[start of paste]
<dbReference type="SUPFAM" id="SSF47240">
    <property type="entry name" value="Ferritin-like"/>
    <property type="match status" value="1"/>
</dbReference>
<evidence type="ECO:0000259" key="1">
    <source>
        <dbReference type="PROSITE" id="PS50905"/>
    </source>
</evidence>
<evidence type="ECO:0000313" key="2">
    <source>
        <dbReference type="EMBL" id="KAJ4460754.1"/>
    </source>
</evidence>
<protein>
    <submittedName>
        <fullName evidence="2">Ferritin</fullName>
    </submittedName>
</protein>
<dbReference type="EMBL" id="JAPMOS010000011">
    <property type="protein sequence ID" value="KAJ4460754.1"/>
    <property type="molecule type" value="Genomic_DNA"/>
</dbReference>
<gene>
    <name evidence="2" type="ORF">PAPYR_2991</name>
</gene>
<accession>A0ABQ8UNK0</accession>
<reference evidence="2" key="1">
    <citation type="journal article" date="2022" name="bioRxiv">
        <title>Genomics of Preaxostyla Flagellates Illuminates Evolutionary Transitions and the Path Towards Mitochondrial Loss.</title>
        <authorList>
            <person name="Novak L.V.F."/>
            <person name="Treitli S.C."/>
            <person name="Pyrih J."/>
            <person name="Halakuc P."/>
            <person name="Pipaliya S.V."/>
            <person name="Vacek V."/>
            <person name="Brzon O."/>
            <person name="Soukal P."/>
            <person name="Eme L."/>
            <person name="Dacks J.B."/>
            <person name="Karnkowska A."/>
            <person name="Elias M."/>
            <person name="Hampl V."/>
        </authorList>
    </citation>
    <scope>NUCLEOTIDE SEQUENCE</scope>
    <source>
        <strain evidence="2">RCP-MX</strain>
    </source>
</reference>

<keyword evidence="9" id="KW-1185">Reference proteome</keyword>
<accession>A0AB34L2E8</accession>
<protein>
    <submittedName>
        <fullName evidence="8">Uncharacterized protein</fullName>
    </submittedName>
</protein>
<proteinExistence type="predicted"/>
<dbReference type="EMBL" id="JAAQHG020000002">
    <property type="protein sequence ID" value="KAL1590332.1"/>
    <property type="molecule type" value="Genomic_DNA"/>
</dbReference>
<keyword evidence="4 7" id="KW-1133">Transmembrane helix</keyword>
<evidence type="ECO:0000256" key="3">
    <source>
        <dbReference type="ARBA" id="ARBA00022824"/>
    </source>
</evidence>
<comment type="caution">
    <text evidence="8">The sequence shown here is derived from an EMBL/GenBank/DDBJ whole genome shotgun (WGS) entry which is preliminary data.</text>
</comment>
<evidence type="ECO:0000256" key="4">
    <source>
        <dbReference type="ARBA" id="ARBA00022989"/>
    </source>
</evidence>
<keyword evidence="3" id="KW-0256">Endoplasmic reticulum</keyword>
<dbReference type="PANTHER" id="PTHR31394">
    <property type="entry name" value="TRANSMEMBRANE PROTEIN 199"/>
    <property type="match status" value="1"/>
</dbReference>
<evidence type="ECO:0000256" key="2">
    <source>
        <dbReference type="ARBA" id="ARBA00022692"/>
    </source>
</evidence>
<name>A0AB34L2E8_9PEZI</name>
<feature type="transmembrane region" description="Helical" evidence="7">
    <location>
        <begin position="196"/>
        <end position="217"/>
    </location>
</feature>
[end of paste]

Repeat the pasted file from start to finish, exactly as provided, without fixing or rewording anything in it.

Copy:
<dbReference type="SUPFAM" id="SSF47240">
    <property type="entry name" value="Ferritin-like"/>
    <property type="match status" value="1"/>
</dbReference>
<evidence type="ECO:0000259" key="1">
    <source>
        <dbReference type="PROSITE" id="PS50905"/>
    </source>
</evidence>
<evidence type="ECO:0000313" key="2">
    <source>
        <dbReference type="EMBL" id="KAJ4460754.1"/>
    </source>
</evidence>
<protein>
    <submittedName>
        <fullName evidence="2">Ferritin</fullName>
    </submittedName>
</protein>
<dbReference type="EMBL" id="JAPMOS010000011">
    <property type="protein sequence ID" value="KAJ4460754.1"/>
    <property type="molecule type" value="Genomic_DNA"/>
</dbReference>
<gene>
    <name evidence="2" type="ORF">PAPYR_2991</name>
</gene>
<accession>A0ABQ8UNK0</accession>
<reference evidence="2" key="1">
    <citation type="journal article" date="2022" name="bioRxiv">
        <title>Genomics of Preaxostyla Flagellates Illuminates Evolutionary Transitions and the Path Towards Mitochondrial Loss.</title>
        <authorList>
            <person name="Novak L.V.F."/>
            <person name="Treitli S.C."/>
            <person name="Pyrih J."/>
            <person name="Halakuc P."/>
            <person name="Pipaliya S.V."/>
            <person name="Vacek V."/>
            <person name="Brzon O."/>
            <person name="Soukal P."/>
            <person name="Eme L."/>
            <person name="Dacks J.B."/>
            <person name="Karnkowska A."/>
            <person name="Elias M."/>
            <person name="Hampl V."/>
        </authorList>
    </citation>
    <scope>NUCLEOTIDE SEQUENCE</scope>
    <source>
        <strain evidence="2">RCP-MX</strain>
    </source>
</reference>

<keyword evidence="9" id="KW-1185">Reference proteome</keyword>
<accession>A0AB34L2E8</accession>
<protein>
    <submittedName>
        <fullName evidence="8">Uncharacterized protein</fullName>
    </submittedName>
</protein>
<proteinExistence type="predicted"/>
<dbReference type="EMBL" id="JAAQHG020000002">
    <property type="protein sequence ID" value="KAL1590332.1"/>
    <property type="molecule type" value="Genomic_DNA"/>
</dbReference>
<keyword evidence="4 7" id="KW-1133">Transmembrane helix</keyword>
<evidence type="ECO:0000256" key="3">
    <source>
        <dbReference type="ARBA" id="ARBA00022824"/>
    </source>
</evidence>
<comment type="caution">
    <text evidence="8">The sequence shown here is derived from an EMBL/GenBank/DDBJ whole genome shotgun (WGS) entry which is preliminary data.</text>
</comment>
<evidence type="ECO:0000256" key="4">
    <source>
        <dbReference type="ARBA" id="ARBA00022989"/>
    </source>
</evidence>
<keyword evidence="3" id="KW-0256">Endoplasmic reticulum</keyword>
<dbReference type="PANTHER" id="PTHR31394">
    <property type="entry name" value="TRANSMEMBRANE PROTEIN 199"/>
    <property type="match status" value="1"/>
</dbReference>
<evidence type="ECO:0000256" key="2">
    <source>
        <dbReference type="ARBA" id="ARBA00022692"/>
    </source>
</evidence>
<name>A0AB34L2E8_9PEZI</name>
<feature type="transmembrane region" description="Helical" evidence="7">
    <location>
        <begin position="196"/>
        <end position="217"/>
    </location>
</feature>